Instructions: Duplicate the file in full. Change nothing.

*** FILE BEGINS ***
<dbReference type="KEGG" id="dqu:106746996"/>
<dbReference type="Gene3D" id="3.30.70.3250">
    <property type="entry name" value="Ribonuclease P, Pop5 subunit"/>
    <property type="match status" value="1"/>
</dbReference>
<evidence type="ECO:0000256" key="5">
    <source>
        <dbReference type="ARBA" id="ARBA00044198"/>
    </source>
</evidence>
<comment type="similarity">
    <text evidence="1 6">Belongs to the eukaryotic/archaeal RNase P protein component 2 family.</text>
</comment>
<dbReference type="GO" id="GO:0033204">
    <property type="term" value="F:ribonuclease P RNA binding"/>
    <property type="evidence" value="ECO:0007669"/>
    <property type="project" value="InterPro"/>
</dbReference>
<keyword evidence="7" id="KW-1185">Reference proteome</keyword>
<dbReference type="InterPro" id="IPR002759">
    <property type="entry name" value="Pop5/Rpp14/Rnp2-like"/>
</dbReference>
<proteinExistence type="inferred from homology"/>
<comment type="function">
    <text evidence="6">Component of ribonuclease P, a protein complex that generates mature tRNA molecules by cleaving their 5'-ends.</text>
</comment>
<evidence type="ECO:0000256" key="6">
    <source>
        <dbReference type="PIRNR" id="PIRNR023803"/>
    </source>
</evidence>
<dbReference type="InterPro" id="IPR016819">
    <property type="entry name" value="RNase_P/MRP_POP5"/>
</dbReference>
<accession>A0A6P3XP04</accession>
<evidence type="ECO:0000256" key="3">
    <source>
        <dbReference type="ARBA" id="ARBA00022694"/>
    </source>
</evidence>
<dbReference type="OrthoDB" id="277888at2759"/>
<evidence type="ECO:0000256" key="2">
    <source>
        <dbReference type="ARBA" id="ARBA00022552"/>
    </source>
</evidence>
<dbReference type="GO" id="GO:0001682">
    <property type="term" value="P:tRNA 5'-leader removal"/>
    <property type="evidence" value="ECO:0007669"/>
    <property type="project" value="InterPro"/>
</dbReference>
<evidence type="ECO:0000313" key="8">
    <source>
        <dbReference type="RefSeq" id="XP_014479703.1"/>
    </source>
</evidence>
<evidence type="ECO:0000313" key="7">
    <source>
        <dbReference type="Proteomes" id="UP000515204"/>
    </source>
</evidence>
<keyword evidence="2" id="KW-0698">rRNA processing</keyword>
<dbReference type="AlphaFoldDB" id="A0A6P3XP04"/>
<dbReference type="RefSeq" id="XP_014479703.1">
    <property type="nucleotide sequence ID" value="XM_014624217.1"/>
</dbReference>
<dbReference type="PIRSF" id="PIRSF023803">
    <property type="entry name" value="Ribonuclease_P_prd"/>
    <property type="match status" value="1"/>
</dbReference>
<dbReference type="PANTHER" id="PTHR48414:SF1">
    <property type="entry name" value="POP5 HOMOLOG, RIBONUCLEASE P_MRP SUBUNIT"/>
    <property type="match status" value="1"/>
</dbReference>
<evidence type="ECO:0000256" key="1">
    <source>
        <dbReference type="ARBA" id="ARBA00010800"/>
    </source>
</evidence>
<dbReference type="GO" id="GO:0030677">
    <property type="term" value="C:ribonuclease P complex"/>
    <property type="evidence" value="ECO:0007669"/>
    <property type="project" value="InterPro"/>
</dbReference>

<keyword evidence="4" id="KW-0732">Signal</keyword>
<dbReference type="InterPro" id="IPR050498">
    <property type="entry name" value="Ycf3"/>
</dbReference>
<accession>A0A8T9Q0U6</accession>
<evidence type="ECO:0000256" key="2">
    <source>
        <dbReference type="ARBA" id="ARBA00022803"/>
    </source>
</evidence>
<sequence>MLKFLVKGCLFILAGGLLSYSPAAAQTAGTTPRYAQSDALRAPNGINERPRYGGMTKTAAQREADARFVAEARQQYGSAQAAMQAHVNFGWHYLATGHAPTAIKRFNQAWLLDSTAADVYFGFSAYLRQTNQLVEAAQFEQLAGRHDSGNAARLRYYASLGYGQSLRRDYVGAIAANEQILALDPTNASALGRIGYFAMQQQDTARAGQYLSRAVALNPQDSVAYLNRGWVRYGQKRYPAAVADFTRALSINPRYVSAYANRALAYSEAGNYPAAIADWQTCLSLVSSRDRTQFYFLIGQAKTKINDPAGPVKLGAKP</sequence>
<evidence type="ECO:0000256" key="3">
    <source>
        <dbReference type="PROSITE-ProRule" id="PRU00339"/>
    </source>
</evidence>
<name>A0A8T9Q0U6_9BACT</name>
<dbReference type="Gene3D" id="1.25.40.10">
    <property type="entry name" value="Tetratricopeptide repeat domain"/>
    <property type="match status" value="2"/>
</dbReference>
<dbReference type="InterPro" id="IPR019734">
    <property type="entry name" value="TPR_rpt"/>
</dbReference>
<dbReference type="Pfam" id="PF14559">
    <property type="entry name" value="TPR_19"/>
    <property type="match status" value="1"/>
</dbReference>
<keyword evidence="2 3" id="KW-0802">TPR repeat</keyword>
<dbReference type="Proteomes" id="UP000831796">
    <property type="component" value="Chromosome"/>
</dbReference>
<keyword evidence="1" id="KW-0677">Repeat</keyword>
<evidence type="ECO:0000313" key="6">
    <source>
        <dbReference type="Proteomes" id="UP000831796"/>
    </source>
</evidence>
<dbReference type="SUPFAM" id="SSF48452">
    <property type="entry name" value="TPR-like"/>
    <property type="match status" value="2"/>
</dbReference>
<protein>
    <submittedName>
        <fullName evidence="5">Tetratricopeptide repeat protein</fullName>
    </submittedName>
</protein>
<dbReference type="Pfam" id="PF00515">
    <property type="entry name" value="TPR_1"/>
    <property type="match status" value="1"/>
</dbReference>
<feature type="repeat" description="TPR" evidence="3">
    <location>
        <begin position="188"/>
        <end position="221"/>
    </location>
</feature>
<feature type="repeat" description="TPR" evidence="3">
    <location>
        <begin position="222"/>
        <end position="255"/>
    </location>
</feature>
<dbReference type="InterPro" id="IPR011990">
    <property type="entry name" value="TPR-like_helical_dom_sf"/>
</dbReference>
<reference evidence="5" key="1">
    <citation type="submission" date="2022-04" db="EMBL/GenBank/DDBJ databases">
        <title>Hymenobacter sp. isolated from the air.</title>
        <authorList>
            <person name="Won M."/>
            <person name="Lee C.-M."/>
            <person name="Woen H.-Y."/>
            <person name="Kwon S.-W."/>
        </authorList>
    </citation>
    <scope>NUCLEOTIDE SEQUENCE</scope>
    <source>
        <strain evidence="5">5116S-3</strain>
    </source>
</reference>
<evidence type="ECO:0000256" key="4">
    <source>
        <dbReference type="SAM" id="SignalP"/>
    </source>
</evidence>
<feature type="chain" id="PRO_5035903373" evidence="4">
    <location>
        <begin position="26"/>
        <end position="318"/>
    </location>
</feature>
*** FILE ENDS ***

<dbReference type="KEGG" id="dqu:106746996"/>
<dbReference type="Gene3D" id="3.30.70.3250">
    <property type="entry name" value="Ribonuclease P, Pop5 subunit"/>
    <property type="match status" value="1"/>
</dbReference>
<evidence type="ECO:0000256" key="5">
    <source>
        <dbReference type="ARBA" id="ARBA00044198"/>
    </source>
</evidence>
<comment type="similarity">
    <text evidence="1 6">Belongs to the eukaryotic/archaeal RNase P protein component 2 family.</text>
</comment>
<dbReference type="GO" id="GO:0033204">
    <property type="term" value="F:ribonuclease P RNA binding"/>
    <property type="evidence" value="ECO:0007669"/>
    <property type="project" value="InterPro"/>
</dbReference>
<keyword evidence="7" id="KW-1185">Reference proteome</keyword>
<dbReference type="InterPro" id="IPR002759">
    <property type="entry name" value="Pop5/Rpp14/Rnp2-like"/>
</dbReference>
<proteinExistence type="inferred from homology"/>
<comment type="function">
    <text evidence="6">Component of ribonuclease P, a protein complex that generates mature tRNA molecules by cleaving their 5'-ends.</text>
</comment>
<evidence type="ECO:0000256" key="6">
    <source>
        <dbReference type="PIRNR" id="PIRNR023803"/>
    </source>
</evidence>
<dbReference type="InterPro" id="IPR016819">
    <property type="entry name" value="RNase_P/MRP_POP5"/>
</dbReference>
<accession>A0A6P3XP04</accession>
<evidence type="ECO:0000256" key="3">
    <source>
        <dbReference type="ARBA" id="ARBA00022694"/>
    </source>
</evidence>
<dbReference type="OrthoDB" id="277888at2759"/>
<evidence type="ECO:0000256" key="2">
    <source>
        <dbReference type="ARBA" id="ARBA00022552"/>
    </source>
</evidence>
<dbReference type="GO" id="GO:0001682">
    <property type="term" value="P:tRNA 5'-leader removal"/>
    <property type="evidence" value="ECO:0007669"/>
    <property type="project" value="InterPro"/>
</dbReference>
<evidence type="ECO:0000313" key="8">
    <source>
        <dbReference type="RefSeq" id="XP_014479703.1"/>
    </source>
</evidence>
<evidence type="ECO:0000313" key="7">
    <source>
        <dbReference type="Proteomes" id="UP000515204"/>
    </source>
</evidence>
<keyword evidence="2" id="KW-0698">rRNA processing</keyword>
<dbReference type="AlphaFoldDB" id="A0A6P3XP04"/>
<dbReference type="RefSeq" id="XP_014479703.1">
    <property type="nucleotide sequence ID" value="XM_014624217.1"/>
</dbReference>
<dbReference type="PIRSF" id="PIRSF023803">
    <property type="entry name" value="Ribonuclease_P_prd"/>
    <property type="match status" value="1"/>
</dbReference>
<dbReference type="PANTHER" id="PTHR48414:SF1">
    <property type="entry name" value="POP5 HOMOLOG, RIBONUCLEASE P_MRP SUBUNIT"/>
    <property type="match status" value="1"/>
</dbReference>
<evidence type="ECO:0000256" key="1">
    <source>
        <dbReference type="ARBA" id="ARBA00010800"/>
    </source>
</evidence>
<dbReference type="GO" id="GO:0030677">
    <property type="term" value="C:ribonuclease P complex"/>
    <property type="evidence" value="ECO:0007669"/>
    <property type="project" value="InterPro"/>
</dbReference>

<keyword evidence="4" id="KW-0732">Signal</keyword>
<dbReference type="InterPro" id="IPR050498">
    <property type="entry name" value="Ycf3"/>
</dbReference>
<accession>A0A8T9Q0U6</accession>
<evidence type="ECO:0000256" key="2">
    <source>
        <dbReference type="ARBA" id="ARBA00022803"/>
    </source>
</evidence>
<sequence>MLKFLVKGCLFILAGGLLSYSPAAAQTAGTTPRYAQSDALRAPNGINERPRYGGMTKTAAQREADARFVAEARQQYGSAQAAMQAHVNFGWHYLATGHAPTAIKRFNQAWLLDSTAADVYFGFSAYLRQTNQLVEAAQFEQLAGRHDSGNAARLRYYASLGYGQSLRRDYVGAIAANEQILALDPTNASALGRIGYFAMQQQDTARAGQYLSRAVALNPQDSVAYLNRGWVRYGQKRYPAAVADFTRALSINPRYVSAYANRALAYSEAGNYPAAIADWQTCLSLVSSRDRTQFYFLIGQAKTKINDPAGPVKLGAKP</sequence>
<evidence type="ECO:0000256" key="3">
    <source>
        <dbReference type="PROSITE-ProRule" id="PRU00339"/>
    </source>
</evidence>
<name>A0A8T9Q0U6_9BACT</name>
<dbReference type="Gene3D" id="1.25.40.10">
    <property type="entry name" value="Tetratricopeptide repeat domain"/>
    <property type="match status" value="2"/>
</dbReference>
<dbReference type="InterPro" id="IPR019734">
    <property type="entry name" value="TPR_rpt"/>
</dbReference>
<dbReference type="Pfam" id="PF14559">
    <property type="entry name" value="TPR_19"/>
    <property type="match status" value="1"/>
</dbReference>
<keyword evidence="2 3" id="KW-0802">TPR repeat</keyword>
<dbReference type="Proteomes" id="UP000831796">
    <property type="component" value="Chromosome"/>
</dbReference>
<keyword evidence="1" id="KW-0677">Repeat</keyword>
<evidence type="ECO:0000313" key="6">
    <source>
        <dbReference type="Proteomes" id="UP000831796"/>
    </source>
</evidence>
<dbReference type="SUPFAM" id="SSF48452">
    <property type="entry name" value="TPR-like"/>
    <property type="match status" value="2"/>
</dbReference>
<protein>
    <submittedName>
        <fullName evidence="5">Tetratricopeptide repeat protein</fullName>
    </submittedName>
</protein>
<dbReference type="Pfam" id="PF00515">
    <property type="entry name" value="TPR_1"/>
    <property type="match status" value="1"/>
</dbReference>
<feature type="repeat" description="TPR" evidence="3">
    <location>
        <begin position="188"/>
        <end position="221"/>
    </location>
</feature>
<feature type="repeat" description="TPR" evidence="3">
    <location>
        <begin position="222"/>
        <end position="255"/>
    </location>
</feature>
<dbReference type="InterPro" id="IPR011990">
    <property type="entry name" value="TPR-like_helical_dom_sf"/>
</dbReference>
<reference evidence="5" key="1">
    <citation type="submission" date="2022-04" db="EMBL/GenBank/DDBJ databases">
        <title>Hymenobacter sp. isolated from the air.</title>
        <authorList>
            <person name="Won M."/>
            <person name="Lee C.-M."/>
            <person name="Woen H.-Y."/>
            <person name="Kwon S.-W."/>
        </authorList>
    </citation>
    <scope>NUCLEOTIDE SEQUENCE</scope>
    <source>
        <strain evidence="5">5116S-3</strain>
    </source>
</reference>
<evidence type="ECO:0000256" key="4">
    <source>
        <dbReference type="SAM" id="SignalP"/>
    </source>
</evidence>
<feature type="chain" id="PRO_5035903373" evidence="4">
    <location>
        <begin position="26"/>
        <end position="318"/>
    </location>
</feature>